Amid the recession, hospitals have been aggressively establishing footholds in affluent areas outside their traditional market boundaries as they fight for the patients with the best insurance, according to a new study.
The paper, published in Health Affairs, found hospitals “wooing” EMS workers that service well-off neighborhoods, even sprucing up the rooms where the workers rest and fill out paperwork. In addition, hospitals are buying up physicians’ practices and building emergency service or full-service hospitals in affluent communities — even when there are already sufficient medical providers there. Affluent areas offer a lucrative prize for hospitals: patients carrying commercial insurance, which reimburses better than Medicare or Medicaid.
The paper was written by researchers from the Center for Studying Health System Change, a Washington think tank that has been monitoring the health care industry in 12 metro areas for more than a decade. The researchers found that the Baptist Health South Florida system opened a hospital in Miami’s Kendall area, less than six miles from an existing medical center affiliated with HCA. In South Carolina, hospitals in Greenville and Spartanburg counties built hospitals in Greer, a well-off community that straddles both counties. The Spartanburg Regional system purchased the last remaining independent primary care physician practice in Greer as well.
In Indianapolis, the four main hospital systems fought for dominance in an area north of downtown so fiercely that local health industry officials termed it an “Exit 10 strategy,” in a reference to the location off an interstate. “There is an unbelievable amount of building,” one insurance official told the researchers. “They are building hospitals right next to each other; it is pretty amazing.”
Hospital battles for well-insured patients are nothing new. But the paper suggests that the new methods in some cases are surpassing older approaches of investing in expensive technologies, hotel-like amenities and perks to lure doctors to operate at their sites. Emergency rooms and doctors’ offices are two key entryways through which patients get sent to hospitals, so establishing beachheads in well-off neighborhoods allows hospitals to establish routes to get those patients.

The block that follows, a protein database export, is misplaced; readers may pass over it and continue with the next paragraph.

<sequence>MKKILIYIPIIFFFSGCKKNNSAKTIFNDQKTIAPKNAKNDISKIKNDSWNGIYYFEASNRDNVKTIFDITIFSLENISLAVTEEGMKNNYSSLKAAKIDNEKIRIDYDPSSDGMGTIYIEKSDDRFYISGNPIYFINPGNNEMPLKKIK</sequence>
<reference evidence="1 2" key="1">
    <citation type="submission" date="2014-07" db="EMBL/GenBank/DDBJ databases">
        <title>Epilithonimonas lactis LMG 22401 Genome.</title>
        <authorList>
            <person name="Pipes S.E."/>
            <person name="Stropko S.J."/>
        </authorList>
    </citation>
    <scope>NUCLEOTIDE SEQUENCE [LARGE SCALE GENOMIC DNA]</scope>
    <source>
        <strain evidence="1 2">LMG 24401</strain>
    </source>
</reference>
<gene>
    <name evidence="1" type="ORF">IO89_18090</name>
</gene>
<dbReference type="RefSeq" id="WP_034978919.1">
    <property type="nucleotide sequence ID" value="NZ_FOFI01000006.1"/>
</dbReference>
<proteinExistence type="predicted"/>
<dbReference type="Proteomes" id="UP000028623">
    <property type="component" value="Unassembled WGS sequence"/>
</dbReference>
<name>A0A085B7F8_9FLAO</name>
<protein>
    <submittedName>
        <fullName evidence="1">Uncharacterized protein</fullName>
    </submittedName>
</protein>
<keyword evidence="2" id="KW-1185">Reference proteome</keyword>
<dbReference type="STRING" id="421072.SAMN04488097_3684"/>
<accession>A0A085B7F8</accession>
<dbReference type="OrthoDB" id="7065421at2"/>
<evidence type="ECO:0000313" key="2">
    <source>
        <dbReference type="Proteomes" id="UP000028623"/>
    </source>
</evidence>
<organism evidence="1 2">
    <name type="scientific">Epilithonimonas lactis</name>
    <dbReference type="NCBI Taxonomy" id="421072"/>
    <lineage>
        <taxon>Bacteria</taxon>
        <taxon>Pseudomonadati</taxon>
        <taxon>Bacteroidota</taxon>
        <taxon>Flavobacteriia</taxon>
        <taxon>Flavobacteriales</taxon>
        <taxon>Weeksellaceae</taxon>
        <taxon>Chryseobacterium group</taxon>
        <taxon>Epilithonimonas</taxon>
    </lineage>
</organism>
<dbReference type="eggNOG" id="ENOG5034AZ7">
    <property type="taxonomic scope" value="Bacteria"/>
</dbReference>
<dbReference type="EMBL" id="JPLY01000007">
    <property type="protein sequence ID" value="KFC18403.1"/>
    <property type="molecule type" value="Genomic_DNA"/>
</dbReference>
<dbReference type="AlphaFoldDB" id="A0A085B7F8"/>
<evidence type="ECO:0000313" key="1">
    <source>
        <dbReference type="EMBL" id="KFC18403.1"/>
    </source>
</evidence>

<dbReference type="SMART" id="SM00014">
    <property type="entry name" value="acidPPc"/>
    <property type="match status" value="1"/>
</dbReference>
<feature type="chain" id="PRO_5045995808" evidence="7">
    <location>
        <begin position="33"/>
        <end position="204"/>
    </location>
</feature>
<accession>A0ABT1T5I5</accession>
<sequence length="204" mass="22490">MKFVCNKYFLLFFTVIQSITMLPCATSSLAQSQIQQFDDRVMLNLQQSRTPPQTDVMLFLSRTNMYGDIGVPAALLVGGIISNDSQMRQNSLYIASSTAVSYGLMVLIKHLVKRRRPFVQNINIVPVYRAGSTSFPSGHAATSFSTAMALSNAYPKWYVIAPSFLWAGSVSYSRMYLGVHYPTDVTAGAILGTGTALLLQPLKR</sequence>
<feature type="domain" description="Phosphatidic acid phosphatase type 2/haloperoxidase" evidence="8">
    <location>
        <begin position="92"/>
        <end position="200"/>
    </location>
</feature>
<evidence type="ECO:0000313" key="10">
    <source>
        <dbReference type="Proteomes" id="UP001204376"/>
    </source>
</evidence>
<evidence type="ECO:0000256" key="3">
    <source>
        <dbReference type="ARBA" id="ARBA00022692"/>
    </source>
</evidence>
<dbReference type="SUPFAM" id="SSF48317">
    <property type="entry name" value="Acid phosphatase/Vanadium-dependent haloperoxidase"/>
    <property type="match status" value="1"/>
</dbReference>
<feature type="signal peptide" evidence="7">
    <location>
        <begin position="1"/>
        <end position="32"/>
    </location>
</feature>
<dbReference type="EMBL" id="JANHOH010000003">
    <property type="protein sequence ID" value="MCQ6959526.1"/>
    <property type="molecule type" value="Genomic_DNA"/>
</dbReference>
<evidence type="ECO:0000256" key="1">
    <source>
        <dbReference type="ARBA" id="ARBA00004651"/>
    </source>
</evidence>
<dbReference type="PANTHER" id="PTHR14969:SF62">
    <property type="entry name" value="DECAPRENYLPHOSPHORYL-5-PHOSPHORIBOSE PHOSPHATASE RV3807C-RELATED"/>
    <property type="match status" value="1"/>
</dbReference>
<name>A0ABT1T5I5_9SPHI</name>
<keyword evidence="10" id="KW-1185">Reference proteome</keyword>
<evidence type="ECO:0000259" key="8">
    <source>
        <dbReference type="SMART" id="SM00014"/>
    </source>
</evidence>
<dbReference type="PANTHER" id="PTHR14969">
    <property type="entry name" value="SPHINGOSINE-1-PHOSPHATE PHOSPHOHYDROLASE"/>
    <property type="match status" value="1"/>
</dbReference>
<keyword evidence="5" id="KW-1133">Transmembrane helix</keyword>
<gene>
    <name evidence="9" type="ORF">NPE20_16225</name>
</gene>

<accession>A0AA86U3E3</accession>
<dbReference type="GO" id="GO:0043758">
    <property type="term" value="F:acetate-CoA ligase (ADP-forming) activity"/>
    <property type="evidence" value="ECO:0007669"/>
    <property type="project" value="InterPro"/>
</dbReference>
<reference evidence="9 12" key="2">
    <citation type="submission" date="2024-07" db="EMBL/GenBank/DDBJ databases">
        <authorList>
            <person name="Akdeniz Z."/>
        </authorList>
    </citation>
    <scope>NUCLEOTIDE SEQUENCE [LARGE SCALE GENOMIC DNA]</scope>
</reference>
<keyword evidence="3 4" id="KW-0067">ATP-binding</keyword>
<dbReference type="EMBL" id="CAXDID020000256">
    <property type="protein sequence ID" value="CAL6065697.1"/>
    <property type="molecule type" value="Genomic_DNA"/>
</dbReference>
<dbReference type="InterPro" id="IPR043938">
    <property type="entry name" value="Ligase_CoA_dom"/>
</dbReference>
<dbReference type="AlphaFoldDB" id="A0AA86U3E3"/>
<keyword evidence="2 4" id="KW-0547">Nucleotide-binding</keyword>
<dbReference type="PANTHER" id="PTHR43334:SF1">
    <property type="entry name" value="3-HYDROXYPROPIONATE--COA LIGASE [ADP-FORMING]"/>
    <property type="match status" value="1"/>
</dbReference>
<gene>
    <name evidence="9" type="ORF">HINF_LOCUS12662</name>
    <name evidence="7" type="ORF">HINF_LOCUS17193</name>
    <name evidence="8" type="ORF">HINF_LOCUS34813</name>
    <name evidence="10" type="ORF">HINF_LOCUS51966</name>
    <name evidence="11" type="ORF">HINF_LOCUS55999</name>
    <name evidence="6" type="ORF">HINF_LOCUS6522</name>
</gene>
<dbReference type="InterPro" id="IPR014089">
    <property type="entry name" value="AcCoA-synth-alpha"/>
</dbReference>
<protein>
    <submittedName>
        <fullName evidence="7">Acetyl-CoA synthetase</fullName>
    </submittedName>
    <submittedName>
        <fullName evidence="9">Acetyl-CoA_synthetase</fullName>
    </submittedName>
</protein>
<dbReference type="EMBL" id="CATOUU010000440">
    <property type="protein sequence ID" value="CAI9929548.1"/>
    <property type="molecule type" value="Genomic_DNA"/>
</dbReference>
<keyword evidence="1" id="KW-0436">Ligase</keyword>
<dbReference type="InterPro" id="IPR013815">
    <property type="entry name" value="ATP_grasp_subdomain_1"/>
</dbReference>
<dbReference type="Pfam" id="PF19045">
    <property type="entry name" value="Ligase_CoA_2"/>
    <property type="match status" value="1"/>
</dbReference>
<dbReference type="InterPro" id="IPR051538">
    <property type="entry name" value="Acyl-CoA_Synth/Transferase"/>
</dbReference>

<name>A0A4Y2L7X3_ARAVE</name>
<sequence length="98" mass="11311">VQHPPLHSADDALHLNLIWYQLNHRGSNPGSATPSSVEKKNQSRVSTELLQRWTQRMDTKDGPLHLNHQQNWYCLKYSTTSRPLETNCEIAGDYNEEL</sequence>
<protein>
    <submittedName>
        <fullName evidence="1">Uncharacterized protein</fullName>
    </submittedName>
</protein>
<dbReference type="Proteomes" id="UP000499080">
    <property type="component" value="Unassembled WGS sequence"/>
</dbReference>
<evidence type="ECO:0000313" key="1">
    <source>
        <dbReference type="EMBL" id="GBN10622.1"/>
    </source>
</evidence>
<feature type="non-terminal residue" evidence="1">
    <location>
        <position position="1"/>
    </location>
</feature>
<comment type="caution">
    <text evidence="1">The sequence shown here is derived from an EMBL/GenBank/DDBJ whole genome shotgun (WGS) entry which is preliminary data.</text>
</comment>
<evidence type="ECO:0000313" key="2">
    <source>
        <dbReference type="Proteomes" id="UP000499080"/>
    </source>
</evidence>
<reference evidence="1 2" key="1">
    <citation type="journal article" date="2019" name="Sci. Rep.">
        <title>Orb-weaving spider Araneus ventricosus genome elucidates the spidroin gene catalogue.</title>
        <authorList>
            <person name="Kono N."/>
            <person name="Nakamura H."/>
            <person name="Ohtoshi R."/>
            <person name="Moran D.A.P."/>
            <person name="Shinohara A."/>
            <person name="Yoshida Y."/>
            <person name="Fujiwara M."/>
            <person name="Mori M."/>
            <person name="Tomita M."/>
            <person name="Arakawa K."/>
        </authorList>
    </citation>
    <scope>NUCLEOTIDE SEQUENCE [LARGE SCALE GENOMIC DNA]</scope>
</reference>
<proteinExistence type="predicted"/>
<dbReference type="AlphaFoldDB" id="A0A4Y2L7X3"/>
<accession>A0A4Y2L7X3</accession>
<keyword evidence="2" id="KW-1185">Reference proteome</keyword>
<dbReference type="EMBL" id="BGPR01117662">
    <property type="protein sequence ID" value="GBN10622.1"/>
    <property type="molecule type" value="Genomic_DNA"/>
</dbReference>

The authors write that the recession has accelerated these expansions:
The hospitals most likely to be pursuing geographic expansion strategies were the dominant systems in local markets. Among the hospitals using these strategies, the drive to pursue well-insured patients outside of their traditional market boundaries appeared to be heightened by the recession, rather than vulnerable to it. Even as hospital leaders pursued layoffs and contract renegotiations in order to cut operating costs, they often described freezes in construction outside of their traditional market areas as being brief and temporary, when and where these pauses occurred at all.
In Cleveland, the researchers found that University Hospitals and the Cleveland Clinic have been expanding into the affluent suburbs, often building freestanding outpatient medical centers and hospitals close to their competitors. Meanwhile, the paper noted, the clinic closed a “struggling safety-net” hospital in poor East Cleveland, replacing it with a smaller family health center.
Not every area studied by the researchers had the same degree of pitched battles. The researchers said that as hospital systems solidify their standing by buying up independent hospitals or doctors’ practices, they can extract more money from insurers — money the hospital systems need in part to pay for their new acquisitions.
“For years and years hospitals have been negotiating with payers, and they’re not a big deal to them,” said Emily Carrier, the lead author. “Then they are part of a big system and they are negotiating with the clout of a whole system. All of a sudden they can demand much higher prices.”